All of my projects are exciting at the moment, but if I have to name just one of my favourites, it would be teaching fashion marketing to the design students. They are so focused on creativity and design that they usually approach the idea of marketing with a suspicious if not negative attitude. My personal goal is to change their attitudes as quick as possible, by demonstrating how creativity can interact with marketing with mutual respect, generating a positive loop. I also teach respect; respect for other people's work and professions. Respect is a key word of mine, and I think it is everybody’s responsibility to spread this value.
BoF: How is your role changing? What are the forces driving this change?
I think I have to give two different answers. Firstly, I had to realise quickly that teaching students is very different from training my assistants. I still need to be able to hold their attention and transmit know-how, but organisation, instruments, schedules, and, above all, the mindset of listeners are totally different.
Secondly, the role needs to change because the industry itself is evolving quickly. Change is crucial to fashion. Although I am not working actively in this industry per se, I need to be as up-to-date as I was before, perhaps even more. I keep bothering my friends and ex-colleagues to keep me updated and help me stay informed.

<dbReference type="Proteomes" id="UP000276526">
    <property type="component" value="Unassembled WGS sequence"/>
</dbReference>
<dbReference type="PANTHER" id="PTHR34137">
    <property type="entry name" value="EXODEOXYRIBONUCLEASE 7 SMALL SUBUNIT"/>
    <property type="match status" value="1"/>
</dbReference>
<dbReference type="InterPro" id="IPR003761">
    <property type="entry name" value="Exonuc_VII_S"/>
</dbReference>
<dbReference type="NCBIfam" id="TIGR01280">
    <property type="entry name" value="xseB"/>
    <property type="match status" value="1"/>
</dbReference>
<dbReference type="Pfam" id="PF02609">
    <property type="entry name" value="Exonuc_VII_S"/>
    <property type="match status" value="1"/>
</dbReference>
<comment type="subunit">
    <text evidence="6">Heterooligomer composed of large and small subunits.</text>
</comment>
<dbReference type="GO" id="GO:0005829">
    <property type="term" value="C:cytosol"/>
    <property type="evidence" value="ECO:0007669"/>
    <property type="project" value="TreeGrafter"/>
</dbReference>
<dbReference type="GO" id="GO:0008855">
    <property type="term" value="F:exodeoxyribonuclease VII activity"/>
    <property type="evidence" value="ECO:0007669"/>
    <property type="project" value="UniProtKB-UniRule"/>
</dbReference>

BoF: Tell us about a time you failed and how you learned from it.
It would be so nice if there were just one! Failing is a key part of every job. Sometimes you can learn from that mistake and improve; other times you have just to accept that things went wrong. When I was in charge of creative direction for Canali, a few of my fashion shows didn’t really break through. You can’t imagine how many times I thought of all the changes I could possibly make, in my mind, to make the shows more effective – but by then it was too late, of course. Every show is a different challenge. I must say that fortunately, each show that followed grew to match my expectations, so maybe I did learn from my mistakes.
As a teacher, failures are a day-by-day experience. I know when a lesson was not successful, or when I'm not able to interest my students the way I want to, or when a high potential student can’t find his or her way to express it; that can be frustrating.
BoF: What advice do you have for people who are interested in doing what you do?
You need a lot of passion and patience. Passion, because personal involvement is crucial. It’s like being on stage every day, can you imagine an actor without passion? Patience, because students tend to have a different mindset. They belong to a different generation, which means they come from different environments, with different social experiences, a different history, and of course they bring different stories. The biggest mistake would be to judge them constantly. You have to put a lot of your personal parameters on hold and get to understand the students, while keeping a necessary distance between you and them, which requires patience as well as humility too.
This interview has been edited and condensed.
For more information about fashion industry roles like this and others, visit BoF Careers.